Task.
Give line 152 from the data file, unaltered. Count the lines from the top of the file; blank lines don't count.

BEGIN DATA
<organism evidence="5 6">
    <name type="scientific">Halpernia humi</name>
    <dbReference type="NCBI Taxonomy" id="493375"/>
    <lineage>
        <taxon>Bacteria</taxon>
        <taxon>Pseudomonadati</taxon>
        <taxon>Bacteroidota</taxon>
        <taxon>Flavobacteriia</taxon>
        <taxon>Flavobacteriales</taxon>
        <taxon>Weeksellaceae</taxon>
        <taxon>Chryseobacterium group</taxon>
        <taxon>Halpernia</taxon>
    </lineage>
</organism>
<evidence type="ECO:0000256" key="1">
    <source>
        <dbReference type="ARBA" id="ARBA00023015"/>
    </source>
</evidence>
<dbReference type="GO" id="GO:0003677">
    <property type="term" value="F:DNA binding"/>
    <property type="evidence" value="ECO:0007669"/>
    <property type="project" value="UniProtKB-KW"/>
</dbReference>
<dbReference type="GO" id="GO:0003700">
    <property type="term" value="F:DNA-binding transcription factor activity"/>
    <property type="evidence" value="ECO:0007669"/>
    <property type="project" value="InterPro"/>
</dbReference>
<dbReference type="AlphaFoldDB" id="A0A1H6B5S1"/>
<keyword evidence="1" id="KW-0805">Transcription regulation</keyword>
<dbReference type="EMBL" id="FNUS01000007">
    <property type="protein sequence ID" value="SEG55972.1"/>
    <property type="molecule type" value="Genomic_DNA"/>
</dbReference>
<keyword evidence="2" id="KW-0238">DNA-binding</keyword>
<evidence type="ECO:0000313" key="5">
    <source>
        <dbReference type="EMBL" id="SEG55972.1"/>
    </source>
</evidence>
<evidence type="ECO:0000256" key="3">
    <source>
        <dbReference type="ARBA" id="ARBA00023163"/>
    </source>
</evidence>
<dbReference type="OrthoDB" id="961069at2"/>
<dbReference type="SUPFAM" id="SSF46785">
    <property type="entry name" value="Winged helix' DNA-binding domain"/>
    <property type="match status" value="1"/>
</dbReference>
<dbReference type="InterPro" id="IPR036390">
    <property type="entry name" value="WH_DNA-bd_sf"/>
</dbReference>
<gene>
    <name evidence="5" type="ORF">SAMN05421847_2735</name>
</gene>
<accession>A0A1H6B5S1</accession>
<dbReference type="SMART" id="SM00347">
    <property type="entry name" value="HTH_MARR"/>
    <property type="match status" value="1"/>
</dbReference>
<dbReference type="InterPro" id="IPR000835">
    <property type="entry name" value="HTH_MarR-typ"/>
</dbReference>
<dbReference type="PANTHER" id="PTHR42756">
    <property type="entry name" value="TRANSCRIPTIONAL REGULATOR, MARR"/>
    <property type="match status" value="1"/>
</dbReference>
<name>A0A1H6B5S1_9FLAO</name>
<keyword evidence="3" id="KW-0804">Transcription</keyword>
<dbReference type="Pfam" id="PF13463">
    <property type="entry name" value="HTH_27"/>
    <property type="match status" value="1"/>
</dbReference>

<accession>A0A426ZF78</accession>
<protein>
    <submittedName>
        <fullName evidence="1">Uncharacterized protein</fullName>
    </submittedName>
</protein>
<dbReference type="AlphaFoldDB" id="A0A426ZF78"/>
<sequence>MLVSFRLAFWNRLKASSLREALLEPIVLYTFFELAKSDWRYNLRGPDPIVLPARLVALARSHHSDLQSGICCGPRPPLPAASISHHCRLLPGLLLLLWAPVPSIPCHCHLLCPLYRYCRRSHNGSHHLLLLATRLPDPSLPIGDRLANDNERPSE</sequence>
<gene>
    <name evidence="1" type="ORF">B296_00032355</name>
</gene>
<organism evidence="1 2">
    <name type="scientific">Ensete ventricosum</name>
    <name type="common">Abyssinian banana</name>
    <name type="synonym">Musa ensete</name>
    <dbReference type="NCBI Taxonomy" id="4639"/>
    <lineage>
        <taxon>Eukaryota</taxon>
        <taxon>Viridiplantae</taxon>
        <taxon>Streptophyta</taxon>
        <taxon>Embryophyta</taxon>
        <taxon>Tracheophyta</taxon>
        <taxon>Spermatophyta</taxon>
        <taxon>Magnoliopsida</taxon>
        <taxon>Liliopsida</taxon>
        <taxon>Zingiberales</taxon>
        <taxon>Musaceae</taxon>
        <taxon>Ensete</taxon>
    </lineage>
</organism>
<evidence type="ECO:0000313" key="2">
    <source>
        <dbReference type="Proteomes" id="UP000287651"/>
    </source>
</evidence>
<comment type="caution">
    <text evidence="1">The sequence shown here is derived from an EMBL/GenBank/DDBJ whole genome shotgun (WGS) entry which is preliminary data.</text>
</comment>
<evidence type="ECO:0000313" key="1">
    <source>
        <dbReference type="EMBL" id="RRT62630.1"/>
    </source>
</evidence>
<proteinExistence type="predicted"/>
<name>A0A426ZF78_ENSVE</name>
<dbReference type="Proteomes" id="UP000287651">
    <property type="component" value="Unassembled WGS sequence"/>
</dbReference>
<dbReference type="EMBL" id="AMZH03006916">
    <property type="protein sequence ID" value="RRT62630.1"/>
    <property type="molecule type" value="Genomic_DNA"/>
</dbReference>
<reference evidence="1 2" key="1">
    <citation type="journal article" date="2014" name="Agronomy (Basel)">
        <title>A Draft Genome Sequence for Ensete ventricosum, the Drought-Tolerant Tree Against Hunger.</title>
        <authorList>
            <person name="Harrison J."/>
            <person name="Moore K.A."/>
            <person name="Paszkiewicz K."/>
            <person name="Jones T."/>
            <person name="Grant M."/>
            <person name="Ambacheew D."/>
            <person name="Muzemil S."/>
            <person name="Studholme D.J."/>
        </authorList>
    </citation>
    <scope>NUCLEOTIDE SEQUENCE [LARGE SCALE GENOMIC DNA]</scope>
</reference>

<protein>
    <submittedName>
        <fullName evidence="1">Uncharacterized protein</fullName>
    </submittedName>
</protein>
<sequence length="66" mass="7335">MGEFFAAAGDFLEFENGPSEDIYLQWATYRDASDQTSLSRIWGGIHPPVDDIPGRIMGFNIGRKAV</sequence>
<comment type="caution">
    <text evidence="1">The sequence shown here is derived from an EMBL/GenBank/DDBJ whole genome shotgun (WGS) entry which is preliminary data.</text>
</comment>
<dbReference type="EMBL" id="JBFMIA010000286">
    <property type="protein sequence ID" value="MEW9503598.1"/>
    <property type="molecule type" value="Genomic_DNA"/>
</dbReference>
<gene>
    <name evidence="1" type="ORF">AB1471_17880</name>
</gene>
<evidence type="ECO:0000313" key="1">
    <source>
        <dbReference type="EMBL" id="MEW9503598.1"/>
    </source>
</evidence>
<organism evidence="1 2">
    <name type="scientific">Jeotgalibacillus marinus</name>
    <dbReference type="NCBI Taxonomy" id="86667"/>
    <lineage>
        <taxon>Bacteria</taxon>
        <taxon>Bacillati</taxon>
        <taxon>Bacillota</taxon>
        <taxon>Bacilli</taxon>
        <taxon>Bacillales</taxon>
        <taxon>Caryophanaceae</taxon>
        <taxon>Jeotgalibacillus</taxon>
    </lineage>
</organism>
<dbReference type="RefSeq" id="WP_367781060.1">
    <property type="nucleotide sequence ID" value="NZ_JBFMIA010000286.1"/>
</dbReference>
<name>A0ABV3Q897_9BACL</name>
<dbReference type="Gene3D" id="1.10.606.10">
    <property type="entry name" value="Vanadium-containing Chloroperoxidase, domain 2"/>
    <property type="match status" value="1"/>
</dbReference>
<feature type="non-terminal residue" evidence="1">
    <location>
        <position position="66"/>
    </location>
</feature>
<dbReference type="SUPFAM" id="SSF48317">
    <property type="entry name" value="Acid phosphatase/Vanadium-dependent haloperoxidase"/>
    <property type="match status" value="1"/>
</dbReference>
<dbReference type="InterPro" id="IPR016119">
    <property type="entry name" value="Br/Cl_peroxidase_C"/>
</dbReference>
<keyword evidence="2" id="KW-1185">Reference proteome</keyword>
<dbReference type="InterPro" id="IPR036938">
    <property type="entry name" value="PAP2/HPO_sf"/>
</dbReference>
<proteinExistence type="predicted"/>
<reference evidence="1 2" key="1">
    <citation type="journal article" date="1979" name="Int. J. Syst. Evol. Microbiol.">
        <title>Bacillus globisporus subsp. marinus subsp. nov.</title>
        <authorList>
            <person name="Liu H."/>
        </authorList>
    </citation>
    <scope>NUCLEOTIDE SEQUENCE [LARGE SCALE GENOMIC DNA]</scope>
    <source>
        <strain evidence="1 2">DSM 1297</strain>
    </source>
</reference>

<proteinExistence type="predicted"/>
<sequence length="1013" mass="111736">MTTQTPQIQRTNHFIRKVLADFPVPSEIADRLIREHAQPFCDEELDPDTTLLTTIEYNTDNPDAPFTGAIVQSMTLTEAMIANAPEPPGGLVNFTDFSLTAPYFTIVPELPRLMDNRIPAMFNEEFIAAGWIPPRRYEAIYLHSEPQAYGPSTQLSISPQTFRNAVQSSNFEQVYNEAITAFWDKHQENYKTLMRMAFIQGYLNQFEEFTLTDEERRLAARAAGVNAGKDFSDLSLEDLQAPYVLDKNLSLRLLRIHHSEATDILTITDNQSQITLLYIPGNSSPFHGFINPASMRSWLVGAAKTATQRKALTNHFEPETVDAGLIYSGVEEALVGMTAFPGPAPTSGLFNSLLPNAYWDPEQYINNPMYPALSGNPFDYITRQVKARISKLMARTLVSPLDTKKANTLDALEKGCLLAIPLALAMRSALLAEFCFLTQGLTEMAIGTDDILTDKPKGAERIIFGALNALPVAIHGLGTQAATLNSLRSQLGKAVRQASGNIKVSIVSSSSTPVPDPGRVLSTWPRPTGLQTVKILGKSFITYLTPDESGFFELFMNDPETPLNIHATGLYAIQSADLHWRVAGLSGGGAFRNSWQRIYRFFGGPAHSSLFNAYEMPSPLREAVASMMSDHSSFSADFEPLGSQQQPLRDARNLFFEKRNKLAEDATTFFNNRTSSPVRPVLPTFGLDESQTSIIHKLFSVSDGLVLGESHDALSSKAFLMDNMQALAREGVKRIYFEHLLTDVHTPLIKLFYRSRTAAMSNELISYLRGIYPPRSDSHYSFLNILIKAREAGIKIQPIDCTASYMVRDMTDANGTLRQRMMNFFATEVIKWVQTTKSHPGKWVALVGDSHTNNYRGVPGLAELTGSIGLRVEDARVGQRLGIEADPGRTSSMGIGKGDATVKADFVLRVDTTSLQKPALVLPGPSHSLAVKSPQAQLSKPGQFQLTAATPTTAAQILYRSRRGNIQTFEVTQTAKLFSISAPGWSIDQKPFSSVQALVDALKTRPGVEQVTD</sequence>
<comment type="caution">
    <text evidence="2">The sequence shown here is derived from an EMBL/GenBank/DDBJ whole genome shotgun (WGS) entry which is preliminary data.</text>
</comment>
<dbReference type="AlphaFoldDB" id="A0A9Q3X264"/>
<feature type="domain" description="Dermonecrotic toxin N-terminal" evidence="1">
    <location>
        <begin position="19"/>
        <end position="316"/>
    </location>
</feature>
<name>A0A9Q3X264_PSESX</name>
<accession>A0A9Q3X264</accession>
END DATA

</comment>